Access Problems Among Agribusinesses: Is the ADA Working?

  • Piercy, Larry R.;
  • Hancock, John;
  • Shaw, S. A.

We sampled 53 commercial businesses and 17 public accommodation facilities in seven Central Kentucky counties to evaluate the accessibility of agribusinesses to disabled clients. The evaluation was based on accessibility standards set forth in the Americans with Disabilities Act (ADA).

According to the 1990 census, four of the selected counties had populations of less than 15,000, and three counties had populations of over 15,000. The total farm population for all seven counties was 9,896 or approximately 8.8% of the total population.

The researchers selected agribusinesses within each county based on the random number table and on their judgment that a disabled farmer would likely visit the business to obtain goods, services or advice related to agricultural production. Commercial businesses included auto parts stores, Farm Bureau offices, farm supply stores and animal clinics. Public facilities included offices of the Cooperative Extension Service, the USDA Soil Conservation Service, and the Agricultural Stabilization Conservation Service.

A team of three to five inspectors visited ten facilities in each county. To identify barriers in existing buildings, team members used the ADA Accessibility Guidelines Checklist for Buildings and Facilities. These guidelines specify accessibility standards for parking, toilets, curbs, ramps, hand rails, door widths, lavatories, aisle widths, drinking fountains, counter heights, door handles, entrances and exits.

All survey findings were entered on-site into a computer using software that displayed the violations and ADA criteria for compliance. The inspectors found 433 violations, with a mean of 6.5 violations per site. The most common violations, in rank order, were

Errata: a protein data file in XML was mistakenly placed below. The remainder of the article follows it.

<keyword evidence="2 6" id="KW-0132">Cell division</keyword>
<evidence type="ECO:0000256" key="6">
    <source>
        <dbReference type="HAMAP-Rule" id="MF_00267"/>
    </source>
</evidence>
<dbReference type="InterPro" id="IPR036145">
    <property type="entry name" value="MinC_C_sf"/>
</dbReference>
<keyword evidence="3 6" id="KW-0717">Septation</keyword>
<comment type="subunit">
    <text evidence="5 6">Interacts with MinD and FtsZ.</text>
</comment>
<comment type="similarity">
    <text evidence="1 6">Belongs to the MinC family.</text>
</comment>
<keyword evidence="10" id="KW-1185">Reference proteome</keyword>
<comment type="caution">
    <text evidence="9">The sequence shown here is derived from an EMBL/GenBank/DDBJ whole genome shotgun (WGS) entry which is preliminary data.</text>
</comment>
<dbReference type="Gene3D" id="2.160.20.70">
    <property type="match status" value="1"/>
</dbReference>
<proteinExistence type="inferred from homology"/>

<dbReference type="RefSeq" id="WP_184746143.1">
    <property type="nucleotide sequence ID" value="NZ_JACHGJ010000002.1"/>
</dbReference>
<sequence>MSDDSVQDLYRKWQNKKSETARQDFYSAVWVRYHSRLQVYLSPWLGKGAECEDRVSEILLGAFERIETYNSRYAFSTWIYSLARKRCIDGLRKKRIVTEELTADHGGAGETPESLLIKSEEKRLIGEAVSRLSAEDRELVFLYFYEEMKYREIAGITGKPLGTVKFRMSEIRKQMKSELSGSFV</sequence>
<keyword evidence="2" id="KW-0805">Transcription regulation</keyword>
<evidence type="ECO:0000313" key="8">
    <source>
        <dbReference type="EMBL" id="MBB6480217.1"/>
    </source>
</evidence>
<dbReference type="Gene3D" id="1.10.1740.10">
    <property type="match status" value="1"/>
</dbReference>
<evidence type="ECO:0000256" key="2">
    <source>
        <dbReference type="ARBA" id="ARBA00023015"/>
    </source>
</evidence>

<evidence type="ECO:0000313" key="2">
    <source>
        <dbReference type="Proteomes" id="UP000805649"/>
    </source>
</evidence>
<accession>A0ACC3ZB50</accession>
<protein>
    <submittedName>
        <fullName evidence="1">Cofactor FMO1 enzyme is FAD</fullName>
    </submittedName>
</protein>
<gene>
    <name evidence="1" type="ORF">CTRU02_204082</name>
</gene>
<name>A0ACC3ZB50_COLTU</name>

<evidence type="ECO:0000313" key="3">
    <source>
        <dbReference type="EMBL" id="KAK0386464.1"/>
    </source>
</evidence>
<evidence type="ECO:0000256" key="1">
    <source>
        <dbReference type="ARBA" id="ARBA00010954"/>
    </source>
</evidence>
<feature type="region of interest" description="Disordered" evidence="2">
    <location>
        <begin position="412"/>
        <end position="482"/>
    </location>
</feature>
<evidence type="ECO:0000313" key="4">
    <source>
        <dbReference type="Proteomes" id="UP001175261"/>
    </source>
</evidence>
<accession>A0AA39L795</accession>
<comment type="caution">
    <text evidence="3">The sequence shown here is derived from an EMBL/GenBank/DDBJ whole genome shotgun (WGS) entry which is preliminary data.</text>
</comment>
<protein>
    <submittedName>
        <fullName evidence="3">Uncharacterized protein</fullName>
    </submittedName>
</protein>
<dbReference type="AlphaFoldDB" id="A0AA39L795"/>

1. lack of accessible parking spaces,
  2. lack of accessible entrances,
  3. lack of clear floor space between aisles, and
  4. inaccessible counter height.

While the ADA has created awareness of the accessibility problems of disabled persons, many businesses are still not in compliance with the law. Part of the reason may be that rural areas lack educational programs on ADA.

This research abstract was extracted from a portion of the proceedings of "Agricultural Safety and Health: Detection, Prevention and Intervention," a conference presented by the Ohio State University and the Ohio Department of Health, sponsored by the Centers for Disease Control/National Institute for Occupational Safety and Health.

The authors noted above are from: All from the University of Kentucky, Lexington, KY

Disclaimer and Reproduction Information: Information in NASD does not represent NIOSH policy. Information included in NASD appears by permission of the author and/or copyright holder. More